Marketing, profits and pricing
Sergio Zyman is a marketing guru. Pepsi Cola, Proctor & Gamble, and Coca Cola previously employed Sergio. Currently he is self-employed.
I am providing this information because Sergio made the following statement, “The sole purpose of marketing is to sell more to more people, more often and at higher prices. There is no other reason to do it.”
I received a telephone call in April regarding the subject of marketing. The person who called inquired as to how I can help him grow his business.
I asked him, “What marketing tools do you have in your POS computer system?”
He said, “I do not know.” If I had hair on the top of my head, I think I would have pulled it out.
Do you know what marketing tools are in your computer? Do your counter sales representatives collect email and/or home addresses?
Do your counter sales representatives give you the excuse, “The customer did not want to give it to me.” Another common excuse from a CSR is, “The customer did not want to take the time to fill out the information.”
Would the new customer give you the information if your CSR told him or her that you were going to send gift certificates? You can bet your bottom dollar the new customer would provide the information.
The key word is “gift.” To 99 percent of our population the word “gift”, is equivalent to the word “free”. Would you turn down a gift? You would accept the gift, look at it and then decide whether to use it.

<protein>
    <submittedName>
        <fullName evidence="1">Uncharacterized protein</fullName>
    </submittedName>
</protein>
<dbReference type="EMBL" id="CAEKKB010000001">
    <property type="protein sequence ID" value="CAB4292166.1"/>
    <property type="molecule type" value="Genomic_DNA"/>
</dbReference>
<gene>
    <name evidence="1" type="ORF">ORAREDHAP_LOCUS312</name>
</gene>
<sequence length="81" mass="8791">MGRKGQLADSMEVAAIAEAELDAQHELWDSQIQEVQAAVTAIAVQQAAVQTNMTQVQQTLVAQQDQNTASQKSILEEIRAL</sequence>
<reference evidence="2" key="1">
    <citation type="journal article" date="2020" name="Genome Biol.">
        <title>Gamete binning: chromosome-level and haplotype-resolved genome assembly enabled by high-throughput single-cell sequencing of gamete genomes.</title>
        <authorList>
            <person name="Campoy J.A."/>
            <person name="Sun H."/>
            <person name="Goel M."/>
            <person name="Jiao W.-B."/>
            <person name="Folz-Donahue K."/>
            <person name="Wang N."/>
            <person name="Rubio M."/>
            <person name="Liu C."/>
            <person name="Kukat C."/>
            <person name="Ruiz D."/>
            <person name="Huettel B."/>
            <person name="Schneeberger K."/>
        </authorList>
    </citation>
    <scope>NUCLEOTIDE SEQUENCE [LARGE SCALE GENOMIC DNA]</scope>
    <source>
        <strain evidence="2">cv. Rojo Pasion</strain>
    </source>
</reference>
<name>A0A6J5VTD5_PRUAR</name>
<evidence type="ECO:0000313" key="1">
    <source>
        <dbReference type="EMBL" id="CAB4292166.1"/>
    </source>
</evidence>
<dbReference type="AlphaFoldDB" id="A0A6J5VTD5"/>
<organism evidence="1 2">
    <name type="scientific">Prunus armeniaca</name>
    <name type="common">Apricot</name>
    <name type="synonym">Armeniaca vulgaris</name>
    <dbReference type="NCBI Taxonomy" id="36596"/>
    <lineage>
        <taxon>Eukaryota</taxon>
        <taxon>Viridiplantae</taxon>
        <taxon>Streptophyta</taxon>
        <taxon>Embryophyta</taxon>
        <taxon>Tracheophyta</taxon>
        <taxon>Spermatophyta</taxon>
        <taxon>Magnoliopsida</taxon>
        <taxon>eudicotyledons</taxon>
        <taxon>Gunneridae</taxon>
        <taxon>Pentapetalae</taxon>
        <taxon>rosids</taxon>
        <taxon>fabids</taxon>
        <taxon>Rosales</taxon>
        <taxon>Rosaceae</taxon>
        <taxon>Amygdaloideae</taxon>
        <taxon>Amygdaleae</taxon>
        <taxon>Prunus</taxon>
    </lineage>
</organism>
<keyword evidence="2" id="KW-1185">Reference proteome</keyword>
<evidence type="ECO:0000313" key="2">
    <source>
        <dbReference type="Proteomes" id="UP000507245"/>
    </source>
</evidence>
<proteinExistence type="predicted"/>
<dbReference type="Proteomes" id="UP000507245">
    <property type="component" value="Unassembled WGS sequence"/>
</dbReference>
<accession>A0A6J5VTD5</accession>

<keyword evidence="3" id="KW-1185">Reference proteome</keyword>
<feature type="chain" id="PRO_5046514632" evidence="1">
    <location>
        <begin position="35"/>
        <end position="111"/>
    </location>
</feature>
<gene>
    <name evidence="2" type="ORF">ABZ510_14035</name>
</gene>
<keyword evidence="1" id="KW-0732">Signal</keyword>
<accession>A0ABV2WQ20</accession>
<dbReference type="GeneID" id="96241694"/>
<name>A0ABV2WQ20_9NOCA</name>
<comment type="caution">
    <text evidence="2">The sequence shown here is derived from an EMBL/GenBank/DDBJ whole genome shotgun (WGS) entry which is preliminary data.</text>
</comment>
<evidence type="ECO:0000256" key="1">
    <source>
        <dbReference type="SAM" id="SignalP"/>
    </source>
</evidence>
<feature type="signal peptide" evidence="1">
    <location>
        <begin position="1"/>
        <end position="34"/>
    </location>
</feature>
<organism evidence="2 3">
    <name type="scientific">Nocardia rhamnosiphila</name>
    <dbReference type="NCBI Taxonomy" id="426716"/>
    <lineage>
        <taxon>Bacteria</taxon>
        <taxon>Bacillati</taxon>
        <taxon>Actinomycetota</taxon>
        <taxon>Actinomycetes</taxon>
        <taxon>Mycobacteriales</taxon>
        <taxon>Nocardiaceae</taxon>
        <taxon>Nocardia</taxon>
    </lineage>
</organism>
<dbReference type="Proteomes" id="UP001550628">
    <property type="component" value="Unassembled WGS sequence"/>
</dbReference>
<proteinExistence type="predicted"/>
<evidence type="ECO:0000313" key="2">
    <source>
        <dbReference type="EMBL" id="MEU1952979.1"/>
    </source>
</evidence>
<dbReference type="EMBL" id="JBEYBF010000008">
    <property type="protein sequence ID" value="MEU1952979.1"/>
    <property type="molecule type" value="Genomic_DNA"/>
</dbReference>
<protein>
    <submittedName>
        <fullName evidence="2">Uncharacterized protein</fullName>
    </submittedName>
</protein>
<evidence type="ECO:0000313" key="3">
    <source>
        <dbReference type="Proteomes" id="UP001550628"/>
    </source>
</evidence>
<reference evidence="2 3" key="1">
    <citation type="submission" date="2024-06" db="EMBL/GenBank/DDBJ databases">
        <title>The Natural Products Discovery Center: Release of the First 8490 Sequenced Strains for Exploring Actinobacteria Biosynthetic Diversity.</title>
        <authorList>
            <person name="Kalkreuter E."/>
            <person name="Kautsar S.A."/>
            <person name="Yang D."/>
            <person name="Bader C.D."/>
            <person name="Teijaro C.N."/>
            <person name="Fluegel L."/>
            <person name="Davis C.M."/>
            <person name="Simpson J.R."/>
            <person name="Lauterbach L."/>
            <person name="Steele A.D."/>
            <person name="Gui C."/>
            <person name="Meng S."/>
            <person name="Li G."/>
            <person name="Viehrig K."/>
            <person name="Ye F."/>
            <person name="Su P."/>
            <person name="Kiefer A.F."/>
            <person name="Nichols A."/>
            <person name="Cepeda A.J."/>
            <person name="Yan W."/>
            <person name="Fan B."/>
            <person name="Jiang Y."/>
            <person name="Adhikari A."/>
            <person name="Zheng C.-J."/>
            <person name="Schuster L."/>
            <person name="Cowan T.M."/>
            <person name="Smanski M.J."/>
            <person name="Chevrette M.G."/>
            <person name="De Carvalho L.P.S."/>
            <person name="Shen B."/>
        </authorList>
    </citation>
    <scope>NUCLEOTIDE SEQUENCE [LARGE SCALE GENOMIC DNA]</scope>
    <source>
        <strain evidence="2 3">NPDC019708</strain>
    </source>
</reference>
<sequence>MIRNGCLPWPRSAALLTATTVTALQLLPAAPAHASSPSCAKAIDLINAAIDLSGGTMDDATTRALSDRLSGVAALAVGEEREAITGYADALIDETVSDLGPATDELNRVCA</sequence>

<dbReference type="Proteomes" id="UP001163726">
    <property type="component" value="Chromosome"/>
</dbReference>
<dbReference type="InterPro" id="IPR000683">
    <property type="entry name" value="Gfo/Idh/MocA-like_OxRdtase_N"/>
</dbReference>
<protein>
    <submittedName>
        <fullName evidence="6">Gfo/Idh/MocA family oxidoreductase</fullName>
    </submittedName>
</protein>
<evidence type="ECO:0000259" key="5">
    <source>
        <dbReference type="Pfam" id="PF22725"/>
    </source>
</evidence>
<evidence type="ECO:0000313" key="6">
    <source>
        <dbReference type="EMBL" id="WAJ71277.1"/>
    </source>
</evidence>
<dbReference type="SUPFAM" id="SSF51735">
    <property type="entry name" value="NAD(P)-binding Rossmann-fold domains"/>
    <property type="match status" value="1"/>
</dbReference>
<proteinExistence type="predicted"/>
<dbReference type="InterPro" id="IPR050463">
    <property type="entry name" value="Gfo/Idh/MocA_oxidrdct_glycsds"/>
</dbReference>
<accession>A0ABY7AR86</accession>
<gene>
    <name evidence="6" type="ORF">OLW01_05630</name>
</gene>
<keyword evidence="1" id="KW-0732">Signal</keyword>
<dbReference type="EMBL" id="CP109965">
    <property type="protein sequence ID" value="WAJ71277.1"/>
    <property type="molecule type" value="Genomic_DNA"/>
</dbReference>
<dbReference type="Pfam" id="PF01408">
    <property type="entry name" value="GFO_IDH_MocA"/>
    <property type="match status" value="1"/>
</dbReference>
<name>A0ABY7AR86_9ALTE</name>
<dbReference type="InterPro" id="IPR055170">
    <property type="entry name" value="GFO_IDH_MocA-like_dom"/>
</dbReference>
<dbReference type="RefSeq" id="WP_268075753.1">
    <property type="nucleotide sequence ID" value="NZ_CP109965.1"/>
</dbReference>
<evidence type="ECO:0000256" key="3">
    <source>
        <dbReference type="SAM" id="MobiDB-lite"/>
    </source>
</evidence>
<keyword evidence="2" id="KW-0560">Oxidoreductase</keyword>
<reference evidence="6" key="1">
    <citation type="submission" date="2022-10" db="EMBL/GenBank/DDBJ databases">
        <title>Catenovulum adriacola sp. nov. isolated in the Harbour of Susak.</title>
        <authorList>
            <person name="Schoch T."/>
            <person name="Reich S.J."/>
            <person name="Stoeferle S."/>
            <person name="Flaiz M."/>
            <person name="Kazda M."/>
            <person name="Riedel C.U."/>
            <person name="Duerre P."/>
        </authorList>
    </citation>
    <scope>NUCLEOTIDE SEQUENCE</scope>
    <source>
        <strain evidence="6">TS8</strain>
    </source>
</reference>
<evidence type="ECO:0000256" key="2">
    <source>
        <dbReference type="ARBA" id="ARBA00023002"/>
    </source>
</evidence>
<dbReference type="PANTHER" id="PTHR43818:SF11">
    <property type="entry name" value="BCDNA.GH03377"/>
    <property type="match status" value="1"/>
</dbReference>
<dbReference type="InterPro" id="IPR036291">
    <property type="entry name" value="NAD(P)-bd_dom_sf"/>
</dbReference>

This takes me back to the inquiry about marketing. If you do not know what tools are available in your software, contact your POS software company today.
Learn how to use your database. Your database is the second most valuable asset your company owns. The questioner has been in the drycleaning industry over five years, but until now has not bothered to explore marketing. I am looking forward to my visit to the plant. I will keep you informed as to what the outcome was.
April must be marketing month or people are coming out of their winter hibernation. Another inquiry I received, “I was walking through Barnes & Noble and saw a book with the words “fusion marketing” in the title. What is fusion marketing?”
That is a great question because fusion marketing is what all of you should be doing.
Fusion marketing combines three kinds of media — traditional, social, and digital. There is a book titled “The Fusion Marketing Bible” by Lon Safko that goes into greater detail than the information I will provide you.
Look at your current marketing. Determine what works and then find ways to connect the three forms of marketing together. A good example would be a business card. You can add a QR code to it and now you have also made it digital marketing tool.
Do you market on Facebook or with Twitter? If you distribute coupons, do you include the social media information on the coupons? Your business cards, coupons and television commercials can all be connected to social media and digitally, so that you have fusion marketing.
There is a company named Sheetz. It is largely located on the Eastern seaboard. Sheetz was used in a documentary movie that was made by Morgan Spurlock. The film title is POM Wonderful Presents: The Greatest Movie Ever Sold.